Customer Journey: The 6 Phases

Von Lynn
am 27.04.23
As a rule, a customer does not decide to make a purchase immediately. Rather, he embarks on a journey, the so-called customer journey. The customer journey forms an important basis for planning and implementing communication with potential and existing customers and is therefore a good starting point for building a customer-centric marketing strategy. This is exactly why we explain the 6 phases of a classic customer journey in more detail.

What is the Customer Journey?

The customer journey shows the journey of a (potential) customer. It consists of various phases, starting with the first contact and ending with a purchase or a comparable, predefined action (e.g., subscribing to a newsletter, registering on a customer portal, or filling out a form). Along the customer journey, all touchpoints between the customer and the company or brand are mapped. Depending on the customer, industry, or product, the journey can extend over a few hours, days, or even weeks.
The classic customer journey models consist of 5 to 6 phases and are mostly based on the AIDA model (Attention, Interest, Desire, Action), which dates back to the early days of marketing. However, this model is based on the assumption that the journey is completed with the purchase (action). Today, however, there is widespread agreement that the journey continues after that. Ideally, it is even understood as a repeating cycle, in which the customer is not lost sight of beyond the conclusion of the purchase.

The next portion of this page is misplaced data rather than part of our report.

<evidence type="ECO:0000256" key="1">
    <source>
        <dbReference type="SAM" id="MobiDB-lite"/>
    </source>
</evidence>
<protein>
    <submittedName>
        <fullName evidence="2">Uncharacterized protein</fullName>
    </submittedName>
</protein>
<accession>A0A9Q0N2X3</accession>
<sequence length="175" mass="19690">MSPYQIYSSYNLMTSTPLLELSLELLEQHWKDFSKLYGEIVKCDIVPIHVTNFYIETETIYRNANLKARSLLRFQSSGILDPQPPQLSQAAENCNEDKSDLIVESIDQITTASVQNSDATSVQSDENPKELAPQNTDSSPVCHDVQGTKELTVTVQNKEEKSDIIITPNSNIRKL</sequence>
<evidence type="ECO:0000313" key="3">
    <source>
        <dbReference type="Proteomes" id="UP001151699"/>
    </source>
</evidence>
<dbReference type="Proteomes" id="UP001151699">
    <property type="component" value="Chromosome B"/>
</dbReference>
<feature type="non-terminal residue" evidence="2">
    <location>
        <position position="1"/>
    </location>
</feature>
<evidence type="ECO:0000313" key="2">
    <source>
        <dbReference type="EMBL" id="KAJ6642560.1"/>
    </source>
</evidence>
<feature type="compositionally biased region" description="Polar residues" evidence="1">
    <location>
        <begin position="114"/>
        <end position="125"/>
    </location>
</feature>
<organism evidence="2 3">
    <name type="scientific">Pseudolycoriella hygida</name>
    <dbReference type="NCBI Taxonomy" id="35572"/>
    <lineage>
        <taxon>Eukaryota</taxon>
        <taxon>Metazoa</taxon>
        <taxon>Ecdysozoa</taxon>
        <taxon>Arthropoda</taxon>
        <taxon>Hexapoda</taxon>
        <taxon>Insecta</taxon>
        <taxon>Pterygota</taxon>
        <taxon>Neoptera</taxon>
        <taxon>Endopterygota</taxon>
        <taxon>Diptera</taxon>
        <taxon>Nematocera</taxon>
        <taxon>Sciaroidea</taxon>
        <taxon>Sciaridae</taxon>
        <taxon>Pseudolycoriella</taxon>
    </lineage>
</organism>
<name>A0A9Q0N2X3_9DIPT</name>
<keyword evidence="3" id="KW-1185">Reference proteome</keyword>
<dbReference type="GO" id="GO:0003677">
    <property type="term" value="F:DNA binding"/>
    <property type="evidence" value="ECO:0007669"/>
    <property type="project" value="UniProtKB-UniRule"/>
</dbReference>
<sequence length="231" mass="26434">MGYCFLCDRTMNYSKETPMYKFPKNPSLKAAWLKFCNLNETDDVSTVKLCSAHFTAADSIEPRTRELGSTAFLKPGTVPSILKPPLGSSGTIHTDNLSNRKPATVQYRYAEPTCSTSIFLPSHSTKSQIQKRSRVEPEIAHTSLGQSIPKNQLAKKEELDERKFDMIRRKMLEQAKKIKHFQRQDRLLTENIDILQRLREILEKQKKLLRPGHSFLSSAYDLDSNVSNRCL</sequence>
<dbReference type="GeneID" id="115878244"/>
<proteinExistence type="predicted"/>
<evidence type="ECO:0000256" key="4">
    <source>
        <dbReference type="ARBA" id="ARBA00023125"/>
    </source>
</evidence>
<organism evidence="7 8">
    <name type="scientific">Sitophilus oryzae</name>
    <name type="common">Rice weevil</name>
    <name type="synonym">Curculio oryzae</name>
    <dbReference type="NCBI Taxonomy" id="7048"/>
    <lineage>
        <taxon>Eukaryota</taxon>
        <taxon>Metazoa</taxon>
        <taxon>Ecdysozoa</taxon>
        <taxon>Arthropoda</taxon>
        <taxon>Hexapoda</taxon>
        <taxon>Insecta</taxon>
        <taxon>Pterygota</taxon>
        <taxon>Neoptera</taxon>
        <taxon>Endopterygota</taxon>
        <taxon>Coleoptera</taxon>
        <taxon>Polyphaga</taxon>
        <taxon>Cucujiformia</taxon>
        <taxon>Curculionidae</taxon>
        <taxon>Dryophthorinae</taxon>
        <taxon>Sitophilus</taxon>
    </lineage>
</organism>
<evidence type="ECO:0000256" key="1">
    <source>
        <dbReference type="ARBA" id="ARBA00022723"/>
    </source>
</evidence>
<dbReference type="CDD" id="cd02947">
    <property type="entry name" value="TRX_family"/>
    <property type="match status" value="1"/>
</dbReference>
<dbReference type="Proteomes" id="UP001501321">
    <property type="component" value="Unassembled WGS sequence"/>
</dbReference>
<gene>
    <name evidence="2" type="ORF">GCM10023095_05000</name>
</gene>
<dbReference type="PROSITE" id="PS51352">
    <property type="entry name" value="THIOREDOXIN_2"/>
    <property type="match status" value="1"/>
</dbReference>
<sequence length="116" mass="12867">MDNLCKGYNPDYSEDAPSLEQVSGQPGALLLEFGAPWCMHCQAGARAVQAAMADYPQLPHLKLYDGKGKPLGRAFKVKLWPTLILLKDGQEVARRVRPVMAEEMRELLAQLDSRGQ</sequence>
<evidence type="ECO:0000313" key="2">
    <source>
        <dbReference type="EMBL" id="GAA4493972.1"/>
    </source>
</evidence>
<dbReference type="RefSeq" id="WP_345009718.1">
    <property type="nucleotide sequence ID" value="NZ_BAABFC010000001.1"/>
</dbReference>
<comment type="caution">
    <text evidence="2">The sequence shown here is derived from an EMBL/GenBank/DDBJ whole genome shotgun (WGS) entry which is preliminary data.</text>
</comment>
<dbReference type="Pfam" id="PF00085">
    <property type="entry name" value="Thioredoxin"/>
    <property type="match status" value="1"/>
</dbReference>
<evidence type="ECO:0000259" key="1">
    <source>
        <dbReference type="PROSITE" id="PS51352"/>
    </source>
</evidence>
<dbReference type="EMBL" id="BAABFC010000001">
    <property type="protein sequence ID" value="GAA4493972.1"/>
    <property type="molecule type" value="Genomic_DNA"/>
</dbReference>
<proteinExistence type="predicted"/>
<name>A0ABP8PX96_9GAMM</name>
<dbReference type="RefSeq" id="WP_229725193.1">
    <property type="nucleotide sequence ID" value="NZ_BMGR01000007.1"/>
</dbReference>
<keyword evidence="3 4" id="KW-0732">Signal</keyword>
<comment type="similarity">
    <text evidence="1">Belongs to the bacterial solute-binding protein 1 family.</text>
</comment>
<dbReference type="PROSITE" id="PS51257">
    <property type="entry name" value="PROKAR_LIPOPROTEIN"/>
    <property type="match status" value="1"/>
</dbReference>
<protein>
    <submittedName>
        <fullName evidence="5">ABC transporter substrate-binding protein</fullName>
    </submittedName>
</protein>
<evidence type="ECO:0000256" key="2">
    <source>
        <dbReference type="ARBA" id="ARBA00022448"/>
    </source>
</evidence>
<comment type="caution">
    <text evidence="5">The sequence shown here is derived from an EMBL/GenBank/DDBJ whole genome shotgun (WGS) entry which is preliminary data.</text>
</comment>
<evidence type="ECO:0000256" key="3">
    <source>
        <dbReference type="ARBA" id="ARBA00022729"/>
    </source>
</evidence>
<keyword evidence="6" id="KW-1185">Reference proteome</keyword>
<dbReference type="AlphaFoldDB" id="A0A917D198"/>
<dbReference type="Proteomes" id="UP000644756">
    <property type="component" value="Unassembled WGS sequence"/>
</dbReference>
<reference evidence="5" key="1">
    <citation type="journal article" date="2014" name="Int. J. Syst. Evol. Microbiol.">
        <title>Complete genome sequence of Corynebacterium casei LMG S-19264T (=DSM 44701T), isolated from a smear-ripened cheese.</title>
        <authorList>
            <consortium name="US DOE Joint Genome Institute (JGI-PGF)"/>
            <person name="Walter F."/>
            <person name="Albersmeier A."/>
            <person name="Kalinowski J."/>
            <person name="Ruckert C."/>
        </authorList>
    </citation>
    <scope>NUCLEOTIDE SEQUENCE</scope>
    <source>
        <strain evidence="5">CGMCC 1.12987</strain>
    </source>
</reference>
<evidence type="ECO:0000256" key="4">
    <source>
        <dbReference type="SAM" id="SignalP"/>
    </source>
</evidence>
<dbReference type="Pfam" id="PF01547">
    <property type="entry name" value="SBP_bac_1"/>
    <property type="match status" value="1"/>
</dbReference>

However, the classic models can also be expanded and individual phases can be broken down in even greater detail. For example, the customer journey model from Aufgesang consists of seven phases.

Customer Journey 6 phases:

  • Phase 1: Awareness
  • Phase 2: Consideration
  • Phase 3: Conversion
  • Phase 4: Onboarding
  • Phase 5: Retention
  • Phase 6: Advocacy

Phase 1: Awareness

The first phase of the Customer Journey is about raising awareness of a product or service and gaining the customer’s attention. A person perceives a need or a problem and goes in search of a solution. In the process, they encounter products or services for the first time that could be a solution for them. The search is usually conducted either on the Internet or by asking friends or acquaintances.

Possible touchpoints at this stage include:

  • Search engines
  • PR measures
  • Print media
  • Advertisements
  • Trade fairs
  • Word-of-mouth/recommendations

The aim of this phase is therefore primarily to attract the attention of potential customers. Online, for example, this means bringing potential customers to the landing page and generating leads. However, the main focus is not on making an immediate sale, but on providing potential customers with initial information.